Some motivation behind Microsoft's purchase of Nokia's handset division may be to tap CEO Stephen Elop as the successor to outgoing Chief Executive Steve Ballmer, observers have speculated.
Ballmer and Elop were asked about the possibility of Elop becoming Microsoft's next CEO in an interview with The Verge. Ballmer, who will have input on Microsoft's next leader, declined to say whether Elop is now Microsoft's top choice for CEO.
"Our board will consider everybody," Ballmer said. "They will do it in private âÂ that's the right way for the board to conduct its business."
But he did go one step further in a separate interview with The Seattle Times, saying the purchase of Nokia's phone division will take Elop from an "external to internal" candidate.
Microsoft's CEO also revealed that the deal to buy Nokia's phone business was in place before he announced his plans to retire within the next year. Ballmer plans to call it quits once his successor has been chosen, bringing to an end his 13-year tenure as Microsoft CEO.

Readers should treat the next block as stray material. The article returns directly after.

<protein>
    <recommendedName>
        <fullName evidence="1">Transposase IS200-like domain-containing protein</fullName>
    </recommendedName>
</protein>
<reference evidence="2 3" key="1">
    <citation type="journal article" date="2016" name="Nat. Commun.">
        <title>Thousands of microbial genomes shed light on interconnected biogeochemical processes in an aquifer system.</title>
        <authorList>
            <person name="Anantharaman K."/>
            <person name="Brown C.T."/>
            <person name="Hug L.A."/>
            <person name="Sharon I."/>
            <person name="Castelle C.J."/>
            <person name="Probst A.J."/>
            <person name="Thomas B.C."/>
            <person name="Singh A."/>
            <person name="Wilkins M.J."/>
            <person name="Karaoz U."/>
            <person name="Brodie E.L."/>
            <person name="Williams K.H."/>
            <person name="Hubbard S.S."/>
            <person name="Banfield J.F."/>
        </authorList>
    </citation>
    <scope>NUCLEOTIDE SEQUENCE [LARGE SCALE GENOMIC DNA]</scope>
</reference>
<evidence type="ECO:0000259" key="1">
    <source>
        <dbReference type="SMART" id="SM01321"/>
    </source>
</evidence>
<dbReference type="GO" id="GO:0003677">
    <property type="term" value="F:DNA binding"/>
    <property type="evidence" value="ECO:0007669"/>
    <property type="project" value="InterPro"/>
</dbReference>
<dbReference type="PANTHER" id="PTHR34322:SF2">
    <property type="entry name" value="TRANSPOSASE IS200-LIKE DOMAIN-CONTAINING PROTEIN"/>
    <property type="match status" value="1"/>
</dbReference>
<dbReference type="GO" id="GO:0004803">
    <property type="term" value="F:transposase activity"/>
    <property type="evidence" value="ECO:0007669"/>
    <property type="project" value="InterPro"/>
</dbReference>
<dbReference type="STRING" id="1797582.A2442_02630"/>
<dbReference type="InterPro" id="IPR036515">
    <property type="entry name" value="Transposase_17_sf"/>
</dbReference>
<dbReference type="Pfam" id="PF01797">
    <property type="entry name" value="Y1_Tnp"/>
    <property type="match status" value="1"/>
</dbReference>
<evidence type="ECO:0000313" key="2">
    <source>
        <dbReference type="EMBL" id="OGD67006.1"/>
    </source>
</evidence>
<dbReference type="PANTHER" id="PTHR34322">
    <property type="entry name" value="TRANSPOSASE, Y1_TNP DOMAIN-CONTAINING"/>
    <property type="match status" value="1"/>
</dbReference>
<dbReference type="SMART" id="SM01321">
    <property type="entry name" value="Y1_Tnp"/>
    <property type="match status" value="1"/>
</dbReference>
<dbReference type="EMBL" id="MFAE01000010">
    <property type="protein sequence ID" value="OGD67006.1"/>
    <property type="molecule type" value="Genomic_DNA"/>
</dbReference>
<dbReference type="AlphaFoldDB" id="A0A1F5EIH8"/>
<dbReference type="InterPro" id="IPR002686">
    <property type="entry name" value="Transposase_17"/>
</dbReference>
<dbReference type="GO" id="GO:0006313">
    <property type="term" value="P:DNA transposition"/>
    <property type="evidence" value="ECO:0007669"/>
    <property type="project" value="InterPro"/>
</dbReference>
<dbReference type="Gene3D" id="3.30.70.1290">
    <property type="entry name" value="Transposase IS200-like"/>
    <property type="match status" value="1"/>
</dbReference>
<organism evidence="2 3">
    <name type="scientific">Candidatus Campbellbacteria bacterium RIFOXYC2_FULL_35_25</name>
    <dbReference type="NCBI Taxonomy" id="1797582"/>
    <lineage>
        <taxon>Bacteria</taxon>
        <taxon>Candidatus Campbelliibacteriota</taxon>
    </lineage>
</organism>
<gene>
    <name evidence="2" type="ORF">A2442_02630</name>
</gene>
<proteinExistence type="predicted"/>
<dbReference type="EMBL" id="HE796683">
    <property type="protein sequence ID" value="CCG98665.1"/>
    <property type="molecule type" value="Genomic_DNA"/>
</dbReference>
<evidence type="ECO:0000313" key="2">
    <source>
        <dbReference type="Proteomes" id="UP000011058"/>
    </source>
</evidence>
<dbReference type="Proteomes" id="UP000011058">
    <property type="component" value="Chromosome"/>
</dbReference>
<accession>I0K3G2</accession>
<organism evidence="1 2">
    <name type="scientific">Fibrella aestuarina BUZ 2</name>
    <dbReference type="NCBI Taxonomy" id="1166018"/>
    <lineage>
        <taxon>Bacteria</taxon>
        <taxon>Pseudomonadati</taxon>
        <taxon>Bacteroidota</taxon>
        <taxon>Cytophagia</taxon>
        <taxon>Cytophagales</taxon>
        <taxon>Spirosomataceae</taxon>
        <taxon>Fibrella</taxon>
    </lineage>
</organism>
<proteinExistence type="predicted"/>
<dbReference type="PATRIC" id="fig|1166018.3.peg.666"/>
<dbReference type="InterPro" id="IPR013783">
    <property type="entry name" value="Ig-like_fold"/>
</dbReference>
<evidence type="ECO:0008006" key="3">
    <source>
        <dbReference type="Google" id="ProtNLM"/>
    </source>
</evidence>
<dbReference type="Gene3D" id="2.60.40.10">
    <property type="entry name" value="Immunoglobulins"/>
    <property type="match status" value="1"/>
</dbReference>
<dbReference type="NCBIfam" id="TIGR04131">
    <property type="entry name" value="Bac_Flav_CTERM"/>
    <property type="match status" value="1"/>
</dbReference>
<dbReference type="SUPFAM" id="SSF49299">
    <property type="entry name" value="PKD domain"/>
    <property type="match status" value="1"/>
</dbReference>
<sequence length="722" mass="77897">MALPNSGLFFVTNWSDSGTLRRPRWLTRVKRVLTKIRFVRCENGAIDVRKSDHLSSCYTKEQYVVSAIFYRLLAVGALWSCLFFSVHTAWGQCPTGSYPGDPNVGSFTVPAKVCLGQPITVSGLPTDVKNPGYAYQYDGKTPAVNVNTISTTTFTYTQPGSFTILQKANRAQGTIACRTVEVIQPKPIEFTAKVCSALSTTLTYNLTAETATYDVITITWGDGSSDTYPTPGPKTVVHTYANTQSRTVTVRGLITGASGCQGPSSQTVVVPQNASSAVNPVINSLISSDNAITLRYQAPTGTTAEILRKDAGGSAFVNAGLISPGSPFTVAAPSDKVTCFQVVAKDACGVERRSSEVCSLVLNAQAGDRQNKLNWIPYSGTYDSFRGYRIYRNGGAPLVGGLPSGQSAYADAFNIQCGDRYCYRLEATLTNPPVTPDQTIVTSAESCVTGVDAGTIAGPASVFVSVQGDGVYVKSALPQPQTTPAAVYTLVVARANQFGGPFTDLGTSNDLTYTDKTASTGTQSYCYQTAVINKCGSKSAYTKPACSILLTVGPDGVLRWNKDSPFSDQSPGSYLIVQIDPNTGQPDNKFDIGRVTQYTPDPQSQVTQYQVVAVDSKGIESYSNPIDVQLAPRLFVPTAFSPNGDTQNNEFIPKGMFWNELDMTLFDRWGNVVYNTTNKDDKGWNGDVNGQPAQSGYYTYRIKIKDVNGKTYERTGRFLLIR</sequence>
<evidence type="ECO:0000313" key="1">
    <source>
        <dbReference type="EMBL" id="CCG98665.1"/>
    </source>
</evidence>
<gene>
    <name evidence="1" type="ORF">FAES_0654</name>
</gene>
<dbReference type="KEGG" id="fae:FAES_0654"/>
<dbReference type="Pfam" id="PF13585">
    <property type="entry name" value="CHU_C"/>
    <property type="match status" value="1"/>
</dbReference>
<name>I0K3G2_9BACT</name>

Ballmer's impending departure comes after his company failed to respond quickly enough to Apple's iPhone and Google's Android platform. As a result, Microsoft's Windows Phone devices have largely floundered in the market, which is dominated by Apple and Google.
Elop was former head of Microsoft's Office division before he was snagged by Nokia to take over as CEO. Nokia announced on Monday that Elop will resign as part of Microsoft's proposed $7.2 billion buyout of its mobile division, citing potential conflicts of interest.
Once at Nokia, one of Elop's first decisions was to issue a scathing memo in which he compared the company's Symbian platform to a burning oil platform. Nokia, he said, was akin to a man standing on that platform, "faced with the decision to die in a fire or plunge into the icy sea."
Elop's solution was to switch Nokia to Microsoft's Windows Phone platform for its high-end smartphones. But that strategy has seen Nokia remain a marginal player in the smartphone space, while Apple and Samsung have dominated in hardware marketshare.
Over the years at Microsoft, Ballmer has drawn the ire of some Apple supporters for comments disparaging the iPhone, iPad, Mac and other platforms. In one infamous incident, Ballmer saw a Microsoft employee taking a picture of him with an iPhone, which prompted him to take the device, place it on the ground, and pretend stomping on it.
Elop had his own similar incident earlier this year during a television interview, when he took the host's iPhone and tossed it on the floor.